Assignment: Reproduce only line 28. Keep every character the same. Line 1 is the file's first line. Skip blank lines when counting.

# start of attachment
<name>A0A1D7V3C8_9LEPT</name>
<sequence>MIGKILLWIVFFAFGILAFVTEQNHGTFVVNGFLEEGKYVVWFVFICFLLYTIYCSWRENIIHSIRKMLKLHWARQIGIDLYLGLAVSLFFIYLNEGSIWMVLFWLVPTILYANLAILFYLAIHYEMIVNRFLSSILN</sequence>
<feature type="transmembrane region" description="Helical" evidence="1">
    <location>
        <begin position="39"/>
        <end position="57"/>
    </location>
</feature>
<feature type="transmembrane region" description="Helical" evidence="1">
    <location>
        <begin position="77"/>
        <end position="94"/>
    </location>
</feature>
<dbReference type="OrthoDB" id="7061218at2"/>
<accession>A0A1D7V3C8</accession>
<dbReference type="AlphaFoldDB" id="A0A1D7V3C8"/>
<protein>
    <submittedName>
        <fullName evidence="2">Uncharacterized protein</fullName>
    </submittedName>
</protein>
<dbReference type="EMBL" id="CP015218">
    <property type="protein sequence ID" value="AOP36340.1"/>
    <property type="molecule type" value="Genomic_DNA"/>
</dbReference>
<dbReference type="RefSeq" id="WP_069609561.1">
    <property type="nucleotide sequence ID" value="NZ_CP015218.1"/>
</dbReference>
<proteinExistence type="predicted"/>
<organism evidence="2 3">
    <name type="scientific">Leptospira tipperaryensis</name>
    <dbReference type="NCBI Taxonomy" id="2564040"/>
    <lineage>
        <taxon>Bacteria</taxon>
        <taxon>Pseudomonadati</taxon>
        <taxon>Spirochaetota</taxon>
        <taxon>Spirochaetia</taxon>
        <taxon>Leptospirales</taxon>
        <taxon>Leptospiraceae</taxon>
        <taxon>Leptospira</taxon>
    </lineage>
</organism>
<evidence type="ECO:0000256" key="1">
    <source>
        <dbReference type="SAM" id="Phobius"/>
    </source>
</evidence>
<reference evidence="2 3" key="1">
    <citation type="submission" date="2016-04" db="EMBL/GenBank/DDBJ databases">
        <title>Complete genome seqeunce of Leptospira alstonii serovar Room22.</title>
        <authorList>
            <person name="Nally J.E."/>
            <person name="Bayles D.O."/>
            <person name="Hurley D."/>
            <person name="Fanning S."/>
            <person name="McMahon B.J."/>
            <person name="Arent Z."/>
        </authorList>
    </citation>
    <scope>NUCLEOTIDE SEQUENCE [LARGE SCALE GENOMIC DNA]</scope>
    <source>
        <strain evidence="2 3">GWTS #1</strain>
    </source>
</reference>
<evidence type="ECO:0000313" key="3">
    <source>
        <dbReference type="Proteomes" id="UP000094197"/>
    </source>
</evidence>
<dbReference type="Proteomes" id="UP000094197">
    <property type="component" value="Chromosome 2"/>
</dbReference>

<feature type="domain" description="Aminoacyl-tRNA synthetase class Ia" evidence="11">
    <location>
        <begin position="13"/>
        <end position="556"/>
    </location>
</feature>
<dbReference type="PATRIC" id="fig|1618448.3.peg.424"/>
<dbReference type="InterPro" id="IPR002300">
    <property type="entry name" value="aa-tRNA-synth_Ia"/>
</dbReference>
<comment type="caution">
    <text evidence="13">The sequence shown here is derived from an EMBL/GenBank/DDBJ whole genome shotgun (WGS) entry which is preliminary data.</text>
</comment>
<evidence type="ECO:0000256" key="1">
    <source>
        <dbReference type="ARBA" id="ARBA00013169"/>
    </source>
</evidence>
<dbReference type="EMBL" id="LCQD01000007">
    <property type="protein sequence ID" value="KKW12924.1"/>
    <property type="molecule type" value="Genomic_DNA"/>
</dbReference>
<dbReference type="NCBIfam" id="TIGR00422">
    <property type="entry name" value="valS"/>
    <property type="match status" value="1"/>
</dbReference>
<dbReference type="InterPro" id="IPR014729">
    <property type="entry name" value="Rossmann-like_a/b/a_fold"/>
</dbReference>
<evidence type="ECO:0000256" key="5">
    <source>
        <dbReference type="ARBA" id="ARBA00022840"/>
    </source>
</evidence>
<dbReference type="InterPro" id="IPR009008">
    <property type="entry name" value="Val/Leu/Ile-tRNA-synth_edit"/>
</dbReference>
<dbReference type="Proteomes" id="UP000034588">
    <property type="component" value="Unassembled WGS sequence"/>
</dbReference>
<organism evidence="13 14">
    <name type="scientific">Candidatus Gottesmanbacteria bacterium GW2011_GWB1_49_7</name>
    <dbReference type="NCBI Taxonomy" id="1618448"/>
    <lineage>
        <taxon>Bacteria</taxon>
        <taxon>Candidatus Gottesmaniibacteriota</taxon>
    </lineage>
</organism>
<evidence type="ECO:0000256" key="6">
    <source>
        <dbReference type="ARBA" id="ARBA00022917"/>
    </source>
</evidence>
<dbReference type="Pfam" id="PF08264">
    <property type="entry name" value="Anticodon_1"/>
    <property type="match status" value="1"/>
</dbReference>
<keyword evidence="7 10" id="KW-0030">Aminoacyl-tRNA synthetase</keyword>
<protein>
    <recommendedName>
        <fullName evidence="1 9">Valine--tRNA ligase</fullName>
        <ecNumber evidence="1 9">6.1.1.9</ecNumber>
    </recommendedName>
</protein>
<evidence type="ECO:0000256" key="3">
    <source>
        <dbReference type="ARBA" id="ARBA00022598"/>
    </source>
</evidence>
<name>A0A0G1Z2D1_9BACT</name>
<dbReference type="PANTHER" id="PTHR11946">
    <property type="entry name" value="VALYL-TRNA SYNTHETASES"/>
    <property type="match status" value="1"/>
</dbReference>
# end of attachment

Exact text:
    <property type="nucleotide sequence ID" value="NZ_CP015218.1"/>